Blue gold

Painting by J M W Turner

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The air is blue as pale gold and blue tits’ wings and cat’s ears

reflected in ditch water sky, cloud pink as the breath of the stream,

 

rushing into twilight beneath the alders where coal smuts of

blackbirds squabble with jay and magpie.

 

Light glitters above and through this meadow-green,

rain-spangled and joyous, and such blue falls

 

in sunbeams, pools in ponds and puddles, and the robin

sings so sweetly, sadness is suddenly hard to find.

For light in obscurity

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This day breaks to dull cloud, the promise of rain (perhaps) and the promise (kept) of shooting. Even on this day when we honour those who died so that we (not they) could live this green and pleasant present, when church bells toll in remembrance, even now, dans nos campagnes men are killing for pleasure, while in the city, the streets echo with yesterday’s marching feet, to defend the right to live in the deep, dark past, wrapped in veils of otherness.

On this day of remembrance of the horror of mass murder, senseless killing, the tragedy of wasted lives, I dream that we all walk together, bare-headed, face to the one sun, not to demand the right to live in the dark, but the right to have a future and to use the mighty, explosive potential that lies in each of us, to think, create, shape our own ideas and give them wings.

Flying in her own skies

she soars high but not free

the gentle dove of peace

a target for the hunter

hiding by the hedge.

El conjuro

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In the dark alone with all that blood on one’s hands

and the pricking of conscience like a wild woman’s thumbs,

the night vibrates with feathered vengeance.

 

There is little more fearsome than the shrunken hag

that shrivels manhood with a cackle and forces him

to eat the dead fruits of his drunken sowings;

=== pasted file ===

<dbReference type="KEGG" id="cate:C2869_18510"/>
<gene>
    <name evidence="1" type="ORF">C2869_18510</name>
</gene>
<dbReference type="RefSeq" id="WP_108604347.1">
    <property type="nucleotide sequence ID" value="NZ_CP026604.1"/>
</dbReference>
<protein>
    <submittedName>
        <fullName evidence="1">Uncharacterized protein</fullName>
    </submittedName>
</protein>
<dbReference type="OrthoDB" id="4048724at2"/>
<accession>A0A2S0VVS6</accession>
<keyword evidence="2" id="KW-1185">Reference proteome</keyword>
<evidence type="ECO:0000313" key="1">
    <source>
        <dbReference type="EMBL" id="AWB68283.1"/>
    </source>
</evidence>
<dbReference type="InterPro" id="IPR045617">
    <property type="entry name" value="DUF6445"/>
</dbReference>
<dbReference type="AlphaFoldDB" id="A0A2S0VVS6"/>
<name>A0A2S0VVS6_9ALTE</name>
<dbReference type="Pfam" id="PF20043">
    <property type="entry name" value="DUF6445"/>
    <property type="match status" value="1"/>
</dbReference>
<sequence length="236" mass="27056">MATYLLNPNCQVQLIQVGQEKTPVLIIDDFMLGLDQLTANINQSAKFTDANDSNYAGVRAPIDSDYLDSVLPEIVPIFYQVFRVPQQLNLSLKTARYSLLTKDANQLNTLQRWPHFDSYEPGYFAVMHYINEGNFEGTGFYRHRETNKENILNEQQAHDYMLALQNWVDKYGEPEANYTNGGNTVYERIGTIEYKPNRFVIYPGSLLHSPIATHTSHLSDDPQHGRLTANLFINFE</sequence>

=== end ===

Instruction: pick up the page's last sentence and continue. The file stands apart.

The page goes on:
conscience is stifled in the black drapes of righteousness,

for man has his reasons that woman cannot know,

being an unfinished creation and lacking reason,

 

and so in the dark, alone with the tingling of the blows

showered on wife and children, and the thumbs that prick

sharp as owls’ talons, he waits for the shrunken hag.

 

Hold the light high, for the shadows are full of sins that

shriek like owls with women’s faces. Hold the light, for

night presses hard, and home is full of women with owl faces.

If I could

Photo©Ronnie Robertson

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If only I could speak in the tongue of the birds,

in leaf-whisper and stream murmur,

if I could split the air with curved beak and bent wings,

pad silent in the dark of under-earth galleries,

curl warm in the communal nest with grateful young,

if I could be the wind, the wave, the warble of life,

I would speak to you in rose,

kiss you in hummingbird,

sing to you in moonbeams,

and I would hear you reply

in the majestic, melodious mantra

of the homing geese.

Oceans of salt and tomorrows

After (or between) torrents of rain, the sun is shining. Chaffinches are cheeping outside the window and a robin is singing. This is a collaborative poem with the Oracle who always knows best.

 

There is beauty in the pinking of the sky

and in the blue diamonds of seawater,

rolling so gently towards the sun.

I lick the salt from raw lips,

slick the sticky spray from my hair

and watch the faces in the changing clouds.

 

There is beauty in the red of rose,

the smell of rain held in curved petals

and in the reflected pearl drop of my moon,

sailing in skies purpled and cleansed of mist,

where not even the black of death

can crush this rising storm of spring with you.

 

I remember brilliance in the vastness of night skies,

in the microscopic treasures in the grass

and the otter-smooth roundness

of polished stones at the water’s edge.

I remember laughter in the wilderness because there was you,

and eternity was a maybe, a perhaps.

 

That girl is a ghost now

but she still smiles at me

across an ocean of tomorrows.

Tread softly

 

Tread softly when you come by here,

Not startle with your noise the timid deer,

The hare that hides beneath the hedge,

But watch how kestrel perched upon the edge

Of his high perch now wheels away,

Transforms to grace and poise his brief affray.

 

Tread softly when you walk away,

Though blackbird’s song you never heard

Nor music from the throat of any bird;

The world sounds much the same as any day,

To one who never looks with open eyes

Upon these ever-changing, bird-filled skies.